• 73. Semiotic rules 631 celebrities, for instance authors, actors and other television personalities, of whose exemplary homes we then get a glimpse in the magazine; and2 ordinary people whose homes are shown as examples of ‘best practice’.Before getting to see the homes, readers are introduced to the role models, as in thisfeature about the home of actor Michael Melia: The kitchen was one of the first things that attracted actor Michael Melia to his Middlesex home. ‘We were living in a maisonette at the time. Our kids Charlotte and Tom were growing up and we desperately needed more space. In particular, we wanted a bigger kitchen because my wife Celia had just started a cake-making business,’ he says. Michael, whose investigative skills were so much in evidence in the BBC series Dangerfield, had also used clever detective work to find the house. (House Beautiful, September 1998: 112) The same magazine also features ordinary people as role models, for instanceHamish and Vanessa: Guessing what Hamish and Vanessa Dows do for a living isn’t too difficult – a pair of feet on the house number plate is a dead giveaway for a couple who are both chiropodists, but it’s also an indication of the fun they’ve had in decorating their home. (House Beautiful, September 1998: 20)In the article itself we learn, amongst other things, that Hamish and Vanessa: used nearly the whole spectrum in their house, from mustard yellow and leaf green in the sitting room, to brick red and blue in the dining room. Their bedroom is a soft buttery yellow combined with orange, there’s lemon and lime in the breakfast room and cornflower and Wedgwood blues on the stairs. ‘I think it’s great there are so many bright shades in the house’, says Hamish, ‘It’s a shame people aren’t more adventurous with this use of colour. It’s when you start being timid that things go wrong’.In this quote we get both a description of the colours – the fact that they range acrossthe spectrum, and are ‘bright’ – and the meanings attaching to them – ‘adventurous’,‘not timid’. There is ‘motivation’: it is easy to see why these particular signifiers –‘multi-coloured’ and ‘bright’ – should have a potential for meaning ‘adventurous’ –and why their opposite, a single pale colour, could be said to be more ‘timid’. It is alsoclear that the colours signify ‘personality traits’ – ‘adventurous’, ‘not timid’. Hamishand Vanessa use their home to signify lifestyle identity, to show what kind of peoplethey are, ‘adventurous’ people, ‘not afraid to use very bright paint shades’ and ‘alwaysconfident about their choices’ (ibid.: 20).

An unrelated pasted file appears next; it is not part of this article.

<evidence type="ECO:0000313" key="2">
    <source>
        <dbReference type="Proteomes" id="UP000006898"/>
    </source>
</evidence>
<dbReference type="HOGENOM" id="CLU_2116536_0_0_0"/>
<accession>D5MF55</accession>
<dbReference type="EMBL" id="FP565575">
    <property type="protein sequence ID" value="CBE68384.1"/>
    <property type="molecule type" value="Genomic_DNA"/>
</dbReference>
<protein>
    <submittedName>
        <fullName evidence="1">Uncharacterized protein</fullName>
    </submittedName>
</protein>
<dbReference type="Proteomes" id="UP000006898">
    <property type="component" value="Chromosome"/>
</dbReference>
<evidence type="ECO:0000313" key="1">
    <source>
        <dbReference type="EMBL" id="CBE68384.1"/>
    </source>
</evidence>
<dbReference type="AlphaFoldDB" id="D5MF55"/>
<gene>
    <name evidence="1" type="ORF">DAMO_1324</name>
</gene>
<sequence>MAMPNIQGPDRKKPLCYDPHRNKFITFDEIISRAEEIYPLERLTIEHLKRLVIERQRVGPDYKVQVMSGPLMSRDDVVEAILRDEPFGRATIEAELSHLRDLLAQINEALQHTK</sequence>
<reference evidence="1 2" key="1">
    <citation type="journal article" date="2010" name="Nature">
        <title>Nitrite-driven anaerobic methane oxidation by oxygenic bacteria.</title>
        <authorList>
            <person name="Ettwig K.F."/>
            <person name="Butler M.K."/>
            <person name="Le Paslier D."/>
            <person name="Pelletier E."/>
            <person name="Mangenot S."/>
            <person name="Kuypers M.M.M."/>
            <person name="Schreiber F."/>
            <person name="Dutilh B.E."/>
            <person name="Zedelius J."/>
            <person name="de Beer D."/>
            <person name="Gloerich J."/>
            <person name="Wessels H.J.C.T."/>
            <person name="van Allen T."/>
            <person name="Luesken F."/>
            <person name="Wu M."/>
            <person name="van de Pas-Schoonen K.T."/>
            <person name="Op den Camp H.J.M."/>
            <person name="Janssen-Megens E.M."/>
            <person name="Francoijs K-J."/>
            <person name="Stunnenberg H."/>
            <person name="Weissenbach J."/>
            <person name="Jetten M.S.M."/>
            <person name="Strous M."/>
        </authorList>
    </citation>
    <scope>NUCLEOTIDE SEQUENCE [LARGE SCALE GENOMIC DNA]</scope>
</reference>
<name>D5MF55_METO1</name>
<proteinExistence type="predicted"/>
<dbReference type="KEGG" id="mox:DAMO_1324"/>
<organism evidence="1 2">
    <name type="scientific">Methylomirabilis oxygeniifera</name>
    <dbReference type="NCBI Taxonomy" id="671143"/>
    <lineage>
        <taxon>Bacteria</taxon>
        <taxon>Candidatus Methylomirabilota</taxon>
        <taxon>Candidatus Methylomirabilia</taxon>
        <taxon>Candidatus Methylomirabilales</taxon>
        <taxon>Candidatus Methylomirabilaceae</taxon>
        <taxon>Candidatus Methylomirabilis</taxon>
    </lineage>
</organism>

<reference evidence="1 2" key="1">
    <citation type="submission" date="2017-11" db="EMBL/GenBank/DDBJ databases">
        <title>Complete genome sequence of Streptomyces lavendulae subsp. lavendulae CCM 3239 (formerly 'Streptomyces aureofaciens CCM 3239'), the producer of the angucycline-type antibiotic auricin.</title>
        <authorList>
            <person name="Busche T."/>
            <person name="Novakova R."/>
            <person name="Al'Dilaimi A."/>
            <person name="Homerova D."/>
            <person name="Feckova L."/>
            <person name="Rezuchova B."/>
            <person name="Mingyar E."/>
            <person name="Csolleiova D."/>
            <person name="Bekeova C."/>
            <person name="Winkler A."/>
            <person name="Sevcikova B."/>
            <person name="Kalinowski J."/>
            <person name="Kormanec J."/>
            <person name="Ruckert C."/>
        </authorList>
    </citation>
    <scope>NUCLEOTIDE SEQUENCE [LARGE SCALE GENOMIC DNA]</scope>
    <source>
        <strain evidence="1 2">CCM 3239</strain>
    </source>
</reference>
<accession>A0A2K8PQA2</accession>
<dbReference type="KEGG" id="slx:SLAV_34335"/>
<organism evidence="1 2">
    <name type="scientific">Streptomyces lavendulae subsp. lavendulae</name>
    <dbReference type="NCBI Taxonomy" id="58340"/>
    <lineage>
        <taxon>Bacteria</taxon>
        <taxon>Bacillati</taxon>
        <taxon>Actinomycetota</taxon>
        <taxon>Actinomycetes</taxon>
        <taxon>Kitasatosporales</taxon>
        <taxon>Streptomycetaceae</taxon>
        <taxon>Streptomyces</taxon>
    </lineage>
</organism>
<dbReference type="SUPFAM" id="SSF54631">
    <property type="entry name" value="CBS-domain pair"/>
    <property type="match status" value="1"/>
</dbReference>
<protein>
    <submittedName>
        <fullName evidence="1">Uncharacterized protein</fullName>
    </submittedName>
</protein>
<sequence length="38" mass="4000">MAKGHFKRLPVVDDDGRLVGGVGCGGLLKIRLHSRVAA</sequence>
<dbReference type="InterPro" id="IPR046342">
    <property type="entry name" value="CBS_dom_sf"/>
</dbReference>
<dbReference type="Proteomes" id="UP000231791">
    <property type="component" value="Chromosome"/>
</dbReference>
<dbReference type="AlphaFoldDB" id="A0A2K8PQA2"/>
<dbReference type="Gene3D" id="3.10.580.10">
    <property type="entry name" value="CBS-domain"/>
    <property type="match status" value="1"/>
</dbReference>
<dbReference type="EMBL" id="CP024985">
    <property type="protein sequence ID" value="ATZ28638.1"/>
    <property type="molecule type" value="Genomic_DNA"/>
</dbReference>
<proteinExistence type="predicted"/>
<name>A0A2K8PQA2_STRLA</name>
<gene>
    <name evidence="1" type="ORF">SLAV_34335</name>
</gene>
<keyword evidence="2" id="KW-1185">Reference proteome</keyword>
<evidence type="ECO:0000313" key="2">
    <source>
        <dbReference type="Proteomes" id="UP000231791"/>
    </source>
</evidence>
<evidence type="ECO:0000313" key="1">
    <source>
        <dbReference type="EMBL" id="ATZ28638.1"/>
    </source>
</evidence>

• 74. 64 Introducing social semiotics Expertise Colour expertise has a long history. Goethe (1970 [1810]: 328), while recognizing the conventional meanings of colours, was the first to relate colour preferences to ‘personality’, although only in the case of women: The female sex in youth is attached to rose colour and sea green, in age to violet and dark green. The fair-haired prefer violet as opposed to light yellow, the brunettes blues as opposed to yellow-red. His idea was soon put into practice by artists. The German ‘Lucasbund’ painters Overbeck and Pforr, for instance, used hair and dress colour to express the ‘character’ of the women they portrayed. They had colours for ‘proud and cool’ yet ‘cheerful and happy’ personalities – black hair with black, blue, white and violet; colours for ‘solitariness, modesty, goodheartedness and calm’ – blonde hair with blue, grey and crimson; colours for ‘happiness and good temper, innocent roguishness, naiveté and cheerfulness’ – reddish brown hair with crimson, violet-grey and black – and so on (Gage, 1999: 189). Towards the end of the nineteenth century, these ideas began to be taken up in the then new field of psychology. The early twentieth century psychologist Stefanescu-Goangua, for instance, associated blue with ‘peaceful, quiet, serious, cool, calm and dreamy’ people (ibid.: 609). Modern colour experts still work in the same tradition, basing themselves on psycholog- ical testing, and relating colour to personality traits. Lacy (1996: 36), for instance, applies this kind of expertise to colour in home decoration: A yellow entrance hall usually indicates a person who has ideas and a wide field of interests. A home belonging to an academic would probably contain a distinctive shade of yellow as this colour is associated with the intellect, ideas and a searching mind … A green entrance hall – say, a warm apple green – indicates a home in which children, family and pets are held in high importance … A blue entrance hall indicates a place in which people have strong opinions – there could be a tendency to appear aloof as they can be absorbed too much in their own world. Although this kind of expert discourse is descriptive, in magazines and other media, and in the work of the colour consultants who advise companies on their colour schemes, it is used to give expert advice, whether directly – ‘Yellow and orange are perfect for a kitchen-cum-dining room because they’re bright by day and warm by night’ – or by mixing the rule of the role model and the rule of the expert, as in the case of Jane Collins who is introduced as a top interior decorator in an article which shows off her own home: Her latest habitat (she moves as regularly and happily as a nomad) is surprisingly spare and elegant, as you might expect from someone with a sense of the aesthetic in her genes. After all, Jane’s great aunt was Nancy Lancaster, of